Klim's Great Escape from Communist Romania

Part-13: The Big Day

The big day had arrived. It was Tuesday, October 28, 1969 --the day that I arrived in the United States. We had a direct flight with the American PAN AM Airline from Rome, Italy to the JFK International Airport in New York. Since at that time we belonged to no country and thus had no passports, each immigrant refugee traveled with an Italian document entitled "Permit to Reenter" containing a "Conditional Entry" Visa to the United States good for two (2) years.

Pan Am

That "Permit to Reenter" document with the "Conditional Entry" Visa was an extremely humane and considerate Visa that was designed to work in this way:
      If, for whatever reason, an immigrant refugee could not adjust to life in America, he or she, within two (2) years could have had the possibility of returning to Italy and picking another country for immigration. If, however, the immigrant refugee stayed for these two (2) years in America that would have indicated that the respective immigrant accepted America as his or her new adopted country.

Each immigrant refugee in the plane carried a huge envelope with the person's Chest X-Ray. In the plane we were told that the first thing that we needed to do upon arrival at the JFK Airport was to show our Chest X-Ray to the Immigration Official in order to be cleared that we do not have tuberculosis. I remember going down on the ramp of the plane with my big Chest X-Ray envelope. As I was about to open this big envelope, an Immigration Official (a man in his fifties with all white and curly hair) approached me and stated:

"You do not have to show me your X-ray. I know that YOU DO NOT HAVE tuberculosis"

Then, after a brief pause looking straight into my eyes, he said:

"Welcome my friend, welcome to your new country THE UNITED STATES!"

Those were the very first words spoken to me in the United States. My face was all red. I was overwhelmed with emotions.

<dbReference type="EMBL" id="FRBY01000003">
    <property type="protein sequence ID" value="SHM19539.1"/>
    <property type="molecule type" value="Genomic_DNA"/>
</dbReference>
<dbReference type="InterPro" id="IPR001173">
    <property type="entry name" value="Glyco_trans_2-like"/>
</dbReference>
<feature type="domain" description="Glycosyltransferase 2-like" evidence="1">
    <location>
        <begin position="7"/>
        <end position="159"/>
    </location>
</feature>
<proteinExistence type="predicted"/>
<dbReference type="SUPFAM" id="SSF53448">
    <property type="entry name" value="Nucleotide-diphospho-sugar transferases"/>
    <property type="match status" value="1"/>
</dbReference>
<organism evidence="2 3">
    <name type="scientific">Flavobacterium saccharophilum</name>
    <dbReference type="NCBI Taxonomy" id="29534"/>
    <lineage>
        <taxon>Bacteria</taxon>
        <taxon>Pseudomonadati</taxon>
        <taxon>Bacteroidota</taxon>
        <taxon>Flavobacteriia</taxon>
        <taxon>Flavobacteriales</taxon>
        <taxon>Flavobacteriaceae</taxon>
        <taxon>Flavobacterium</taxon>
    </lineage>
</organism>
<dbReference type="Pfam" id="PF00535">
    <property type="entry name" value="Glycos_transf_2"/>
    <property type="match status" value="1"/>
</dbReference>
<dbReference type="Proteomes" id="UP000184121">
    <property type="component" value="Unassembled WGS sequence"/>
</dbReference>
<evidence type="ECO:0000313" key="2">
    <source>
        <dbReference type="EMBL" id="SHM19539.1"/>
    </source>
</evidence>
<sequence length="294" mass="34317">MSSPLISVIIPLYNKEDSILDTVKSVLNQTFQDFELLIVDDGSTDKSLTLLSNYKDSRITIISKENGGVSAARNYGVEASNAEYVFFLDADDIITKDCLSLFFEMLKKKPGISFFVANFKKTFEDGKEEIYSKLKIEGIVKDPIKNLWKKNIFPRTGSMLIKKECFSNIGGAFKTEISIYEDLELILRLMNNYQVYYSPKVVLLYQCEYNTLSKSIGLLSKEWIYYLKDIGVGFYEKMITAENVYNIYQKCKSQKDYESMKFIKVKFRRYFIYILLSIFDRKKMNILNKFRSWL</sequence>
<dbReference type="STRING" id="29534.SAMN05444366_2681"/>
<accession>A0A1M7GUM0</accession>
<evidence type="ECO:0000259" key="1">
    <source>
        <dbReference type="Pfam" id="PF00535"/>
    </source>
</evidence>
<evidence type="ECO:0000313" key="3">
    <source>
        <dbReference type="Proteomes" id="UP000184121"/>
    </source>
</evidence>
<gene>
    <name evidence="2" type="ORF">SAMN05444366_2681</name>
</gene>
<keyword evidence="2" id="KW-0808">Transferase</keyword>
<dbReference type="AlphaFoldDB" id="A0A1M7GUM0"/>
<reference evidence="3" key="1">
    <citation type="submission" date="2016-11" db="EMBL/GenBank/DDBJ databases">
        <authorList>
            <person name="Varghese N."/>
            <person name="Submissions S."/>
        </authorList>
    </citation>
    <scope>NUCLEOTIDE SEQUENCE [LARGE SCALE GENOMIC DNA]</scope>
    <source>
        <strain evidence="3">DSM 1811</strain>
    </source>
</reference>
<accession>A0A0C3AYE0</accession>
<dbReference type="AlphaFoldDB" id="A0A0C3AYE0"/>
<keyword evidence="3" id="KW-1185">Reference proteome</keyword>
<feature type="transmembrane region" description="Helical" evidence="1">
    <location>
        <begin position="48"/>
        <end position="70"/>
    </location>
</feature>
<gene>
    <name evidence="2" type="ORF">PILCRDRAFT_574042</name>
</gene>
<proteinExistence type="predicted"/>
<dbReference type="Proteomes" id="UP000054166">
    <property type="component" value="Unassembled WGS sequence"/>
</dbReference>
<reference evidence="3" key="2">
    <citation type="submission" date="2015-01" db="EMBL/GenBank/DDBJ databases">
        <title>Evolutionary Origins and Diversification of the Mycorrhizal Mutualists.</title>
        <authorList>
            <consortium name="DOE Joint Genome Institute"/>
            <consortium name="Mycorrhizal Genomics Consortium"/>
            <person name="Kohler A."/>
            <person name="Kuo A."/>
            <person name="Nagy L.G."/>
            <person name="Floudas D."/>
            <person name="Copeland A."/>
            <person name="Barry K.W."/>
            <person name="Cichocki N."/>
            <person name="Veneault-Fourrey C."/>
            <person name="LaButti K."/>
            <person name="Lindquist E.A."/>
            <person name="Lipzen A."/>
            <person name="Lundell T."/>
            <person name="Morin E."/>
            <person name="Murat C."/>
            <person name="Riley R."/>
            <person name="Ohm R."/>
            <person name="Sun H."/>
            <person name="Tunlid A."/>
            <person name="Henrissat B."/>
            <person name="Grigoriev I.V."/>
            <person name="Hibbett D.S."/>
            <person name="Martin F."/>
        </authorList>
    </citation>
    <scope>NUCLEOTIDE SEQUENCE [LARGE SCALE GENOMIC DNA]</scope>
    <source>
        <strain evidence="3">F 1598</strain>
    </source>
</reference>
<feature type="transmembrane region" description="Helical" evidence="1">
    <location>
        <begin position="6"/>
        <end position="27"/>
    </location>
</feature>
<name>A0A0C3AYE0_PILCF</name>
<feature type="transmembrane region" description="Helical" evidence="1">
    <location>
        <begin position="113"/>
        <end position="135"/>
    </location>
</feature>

As we left the customs inspection in the airport, a man was waiting for our group. We could easily be recognized as each of us carried, on the lapel of our garment, a large HIAS button. In addition, all of us had a small black handbag with the HIAS insignia. (That handbag was a present from HIAS containing in it a bar of soap, toothpaste with toothbrush, shaving cream and a razor bundled in a small towel.) The man, an American, said that he was from HIAS, and that arrangements were made that everybody would sleep that night in a nearby hotel and that on the next day each of us would continue with his or her flight to our final destination. (Because my guarantor in the United States was the Jewish Community for the City of Pittsburgh, next day I was scheduled to fly there.)

The man from HIAS took us in a minibus to the nearby hotel. There, in the lobby, he said something very fast that I could not completely understand. Soon after that, he gave everyone from the group a $10 bill and he left. Since I did not know what that money was for, I assumed that it was for that evening while we were staying at the hotel. Nearby in the lobby of the hotel, I saw a rather unpretentious restaurant so I went in. I ordered a big juicy steak with lots of French fries and a coca-cola drink. It was heaven! I enjoyed that meal tremendously. With the tip and everything, it came to $8. With my $2 left I went to the lobby to buy a pack of the famous Pall Mall cigarettes. (At that time they were 49¢!) [Pall Mall cigarettes with no filter were, by far, the most famous American cigarettes in Romania. Later in the story you would be able to find out why that was so!] As I gave a dollar bill to the woman from the lobby, I saw the HIAS man coming towards me and saying:

"Don't waste your ten dollars as you will need it tomorrow for the taxi."

Statue of Liberty

"What ten dollars?", I replied. "I have only one dollar left!" To this, in disbelief, the HIAS man said:

"Here is another ten dollars. Do not spend it. It is for tomorrow for your taxicab. Is this clear?"

Nodding my head in the affirmative, we left saying "Good Night" to each other. For me it was a particularly good night --it was after all my first night in America! I could not have been happier.

[Years later, to my surprise, I was able to learn from reading an article on the history of the Statue of Liberty in the National Geographic magazine, that October 28 --the day of my arrival, was also the official day when the Statue of Liberty was inaugurated by President Grover Cleveland in 1886! What an incredible coincidence and what a tremendous symbolism this day carried for me!]